This verse by verse Bible study on Genesis is an inductive verse by verse study with extensive reflections, teaching points, cross-references, and applications. They are the personal study of notes of a very good doctor friend of mine. His native tongue is Mandarin, but his English is amazing as you will see below. It is refreshing to take a look at this important book of Genesis through the eyes of a believer from another culture. Without further adieu: The Scribblings According to David.
Genesis 8-9 Inductive Bible Study
The Flood Subsided – Noah’s Restoration (VIII 1 – 19)
Epilogue – The Everlasting Covenant of God (VIII 20 – IX 17)
VIII 1 – 19. The Flood Subsided – Noah’s Restoration
v.1 “But God remembered Noah…”
Reflection: On a wooden box with no sail or rudder that knew only to float and drift along in the midst of boundless waters where not even one living creature with breath on its mouth could be found, God remembered Noah. The presence of a fiery trial does not mean the absence of God, one pastor said. God remembers. It does not mean, however, that God somehow forgets about what He ought to do. ESV Study Bible comments on this verse and says, “When the Bible says that God ‘remembers’ someone or His covenant with someone, it indicates that He is about to take action for that person’s welfare.” God is about to act when He remembers His chosen ones and His faithful promises. When God rained down burning sulfur from heaven to Sodom and Gomorrah, He remembered Abraham and Lot and saved them (Gen. 19:29). When the Israelites suffered under the yoke of slavery in Egypt, God remembered the covenant He made with their forefathers and delivered them (Ex. 2:24). For God’s children, a time may come when they look around and see no hope in their circumstances, yet they must not forget that His eyes are on the sparrows (Lk. 12:6-7), and it is His Promise, which says “I will never leave thee, nor forsake thee” (Heb. 13:5), that we must cling to. God remembered Noah. And as far as the Flood story is concerned, it undoubtedly marks the turning point of the narrative.
v.1-3 “… And God made a wind blow over the earth, and the waters subsided. The fountains of the deep and the windows of the heavens were closed, the rain from the heavens was restrained, and the waters receded from the earth continually. At the end of 150 days the waters had abated. …”
(1) The fountains of the deep and the windows of the heavens being opened, causing the global calamity, was a dramatic display of God’s wrath. Their closing, however, was somehow less dramatic to show forth God’s mercy. And for that reason, most people would pay far less attention to the latter. But we must not forget that the same God who brings damnation also brings restoration, however slow and subtle the process may seem. Matthew Henry commented, “God sent His wind to dry the earth, and seal up His waters. The same Hand that brings the desolation, must bring the deliverance; to that Hand, therefore, we must ever look. When afflictions have done the work for which they are sent, whether killing work or curing work, they will be taken away.” And as the prophet Hosea says in Hos. 6:1-3,
“Come, let us return to the Lord;
for He has torn us, that He may heal us;
He has struck us down, and He will bind us up.
After two days He will revive us;
on the third day He will raise us up,
that we may live before Him.
Let us know; let us press on to know the Lord;
His going out is sure as the dawn;
He will come to us as the showers,
as the spring rains that water the earth.”
(2) Another footnote: the Hebrew word for “wind”, ruakh, can also be translated “Spirit”. Although for obvious reasons it refers here to the natural wind, its usage in v.1 definitely strikes a gentle note to echo the same verb in Gen. 1:2 and Gen. 6:3. And most interestingly, the Greek word for “wind”, pneuma, uniquely defines the Spirit in Jn. 3:8, where Jesus explained to Nicodemus the ministry of the Holy Spirit, “The wind blows where it wishes, and you hear its sound, but you do not know where it comes from or where it goes. So it is with everyone who is born of the Spirit.”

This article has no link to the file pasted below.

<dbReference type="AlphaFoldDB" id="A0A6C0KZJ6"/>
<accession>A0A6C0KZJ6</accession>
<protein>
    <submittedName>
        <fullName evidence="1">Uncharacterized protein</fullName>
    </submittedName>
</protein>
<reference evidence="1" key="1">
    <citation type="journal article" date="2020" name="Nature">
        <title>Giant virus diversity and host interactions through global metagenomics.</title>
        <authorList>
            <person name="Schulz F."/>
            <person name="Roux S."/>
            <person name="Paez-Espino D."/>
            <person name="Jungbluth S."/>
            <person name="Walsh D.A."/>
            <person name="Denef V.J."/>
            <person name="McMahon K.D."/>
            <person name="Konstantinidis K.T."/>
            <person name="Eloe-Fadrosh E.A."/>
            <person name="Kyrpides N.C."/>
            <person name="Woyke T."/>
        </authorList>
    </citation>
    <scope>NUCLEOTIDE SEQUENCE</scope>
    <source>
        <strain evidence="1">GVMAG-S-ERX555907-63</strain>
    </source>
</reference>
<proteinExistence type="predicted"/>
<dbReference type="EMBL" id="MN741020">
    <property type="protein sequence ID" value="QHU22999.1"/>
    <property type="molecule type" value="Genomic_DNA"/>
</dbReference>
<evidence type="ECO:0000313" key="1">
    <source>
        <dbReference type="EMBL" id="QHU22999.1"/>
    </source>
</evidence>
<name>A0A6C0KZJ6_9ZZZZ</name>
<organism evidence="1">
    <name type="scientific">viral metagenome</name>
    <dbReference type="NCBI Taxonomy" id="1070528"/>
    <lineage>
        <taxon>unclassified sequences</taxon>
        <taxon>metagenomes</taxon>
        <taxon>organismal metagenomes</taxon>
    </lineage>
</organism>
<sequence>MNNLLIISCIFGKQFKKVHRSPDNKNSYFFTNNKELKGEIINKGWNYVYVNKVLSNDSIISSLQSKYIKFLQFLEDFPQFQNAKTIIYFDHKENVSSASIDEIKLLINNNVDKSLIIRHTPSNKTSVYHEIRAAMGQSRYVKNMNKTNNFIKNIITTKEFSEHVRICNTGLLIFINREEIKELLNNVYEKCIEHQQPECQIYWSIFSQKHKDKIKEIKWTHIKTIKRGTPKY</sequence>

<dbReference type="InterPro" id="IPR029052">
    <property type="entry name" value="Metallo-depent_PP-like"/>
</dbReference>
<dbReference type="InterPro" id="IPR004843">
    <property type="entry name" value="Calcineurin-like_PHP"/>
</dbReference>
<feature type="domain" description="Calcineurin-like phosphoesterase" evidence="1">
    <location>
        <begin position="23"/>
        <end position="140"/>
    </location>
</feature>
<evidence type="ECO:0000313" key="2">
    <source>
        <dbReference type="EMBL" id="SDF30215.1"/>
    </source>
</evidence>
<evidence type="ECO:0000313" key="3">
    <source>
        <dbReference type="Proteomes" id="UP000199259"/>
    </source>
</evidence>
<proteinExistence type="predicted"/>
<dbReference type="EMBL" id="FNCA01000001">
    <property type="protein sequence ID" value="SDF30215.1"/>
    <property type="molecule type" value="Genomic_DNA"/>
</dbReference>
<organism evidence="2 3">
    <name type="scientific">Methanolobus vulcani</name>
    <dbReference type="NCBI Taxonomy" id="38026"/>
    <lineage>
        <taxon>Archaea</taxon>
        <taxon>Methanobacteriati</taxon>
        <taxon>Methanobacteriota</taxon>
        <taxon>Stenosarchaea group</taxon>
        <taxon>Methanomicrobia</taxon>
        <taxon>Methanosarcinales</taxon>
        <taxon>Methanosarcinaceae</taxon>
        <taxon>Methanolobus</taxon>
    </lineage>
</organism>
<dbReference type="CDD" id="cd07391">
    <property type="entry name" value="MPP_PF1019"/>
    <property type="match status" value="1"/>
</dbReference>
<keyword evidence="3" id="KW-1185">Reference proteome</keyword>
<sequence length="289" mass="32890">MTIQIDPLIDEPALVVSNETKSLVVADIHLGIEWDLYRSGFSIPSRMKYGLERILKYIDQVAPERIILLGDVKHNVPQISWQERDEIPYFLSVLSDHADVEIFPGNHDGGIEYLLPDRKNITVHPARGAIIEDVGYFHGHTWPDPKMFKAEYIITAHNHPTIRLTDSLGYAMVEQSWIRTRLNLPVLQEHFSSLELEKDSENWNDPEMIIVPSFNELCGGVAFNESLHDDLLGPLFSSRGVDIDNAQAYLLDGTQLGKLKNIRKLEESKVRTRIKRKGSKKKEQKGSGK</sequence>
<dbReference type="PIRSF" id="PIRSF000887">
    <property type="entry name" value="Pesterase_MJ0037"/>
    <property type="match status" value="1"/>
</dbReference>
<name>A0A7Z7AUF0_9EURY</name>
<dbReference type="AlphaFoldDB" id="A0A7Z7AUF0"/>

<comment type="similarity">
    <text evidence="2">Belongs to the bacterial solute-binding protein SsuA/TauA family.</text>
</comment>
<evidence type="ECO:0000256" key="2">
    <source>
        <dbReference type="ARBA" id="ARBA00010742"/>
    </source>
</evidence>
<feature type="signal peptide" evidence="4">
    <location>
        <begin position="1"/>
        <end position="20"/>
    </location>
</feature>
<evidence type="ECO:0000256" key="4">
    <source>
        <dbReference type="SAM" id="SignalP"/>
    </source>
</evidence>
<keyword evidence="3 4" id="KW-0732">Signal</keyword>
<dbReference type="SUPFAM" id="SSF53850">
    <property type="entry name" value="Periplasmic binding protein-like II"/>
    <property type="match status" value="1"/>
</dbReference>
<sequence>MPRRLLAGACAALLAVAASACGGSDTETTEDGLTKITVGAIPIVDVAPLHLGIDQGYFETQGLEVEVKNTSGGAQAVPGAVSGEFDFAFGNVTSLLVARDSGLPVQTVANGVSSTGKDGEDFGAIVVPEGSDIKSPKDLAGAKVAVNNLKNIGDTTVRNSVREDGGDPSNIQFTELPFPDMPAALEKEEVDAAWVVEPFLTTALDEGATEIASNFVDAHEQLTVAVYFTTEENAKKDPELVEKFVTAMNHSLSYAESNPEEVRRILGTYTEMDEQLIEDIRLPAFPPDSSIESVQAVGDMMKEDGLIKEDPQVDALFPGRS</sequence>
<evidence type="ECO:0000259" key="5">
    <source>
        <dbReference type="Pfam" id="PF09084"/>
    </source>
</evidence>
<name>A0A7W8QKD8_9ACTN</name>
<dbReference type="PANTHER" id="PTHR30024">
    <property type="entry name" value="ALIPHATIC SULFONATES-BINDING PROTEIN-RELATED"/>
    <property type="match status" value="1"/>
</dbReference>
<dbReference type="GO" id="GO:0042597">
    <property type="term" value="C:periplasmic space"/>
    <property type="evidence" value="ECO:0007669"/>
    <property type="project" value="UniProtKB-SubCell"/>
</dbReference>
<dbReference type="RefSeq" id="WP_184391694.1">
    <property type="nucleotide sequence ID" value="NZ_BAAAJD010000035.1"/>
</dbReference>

v.4 “… the ark came to rest on the mountains of Ararat.”
Reflection: Mt. Ararat, with an altitude of over 17,000 feet, is in the region of Caucasus in modern Turkey (see picture below). This is one more reminder to the reader that the Bible records actual people, actual places and actual events of actual history, not just some interesting stories with moral teachings scattered here and there. The Bible is a historical book. If it is true in the moral sense, it is also true in the historical sense.
v.6-12 “At the end of forty days Noah opened the window of the ark that he had made and sent forth a raven. … Then he sent forth a dove from him, to see if the waters had subsided from the face of the ground. …”
Reflection: Though as eye-opening as it is to me for the most part, the Matthew Henry’s Commentary on this verse took on a deviated path in hermeneutics and used instead a allegorical approach: “The dove is an emblem of a gracious soul, that, finding no solid peace of satisfaction in this deluged, defiling world, returns to Christ as to its ark, as to its Noah, its rest. The defiling world, returns to Christ as to its ark, as to its Noah, its rest. The carnal heart, like the raven, takes up with the world, and feeds on the carrion it finds there; but return thou to my rest, O my soul; to thy Noah, so the word is, Psalms 116:7. And as Noah put forth his hand, and took the dove, and pulled her to him, into the ark, so Christ will save, and help, and welcome those that flee to him for rest.” The puritan commentator saw “types” in the raven and dove that Noah sent forth. Although to some extent it might seem to make sense, there is no sufficient reason to believe such fanciful idea is buried underneath the plain and simple sense of the Scripture. Unless another writer under the inspiration of the Holy Spirit would supplement another divine passage to substantiate that, a raven is still a raven; a dove, still a dove. And perhaps, a raven is a “detestable” bird according to Lev. 11:15. But attaching extra spiritual symbols to the birds would be subtly adding one’s own thinking into the pure meaning of these verses. Such, I believe, is not a good example of rightly handling the Word of Truth.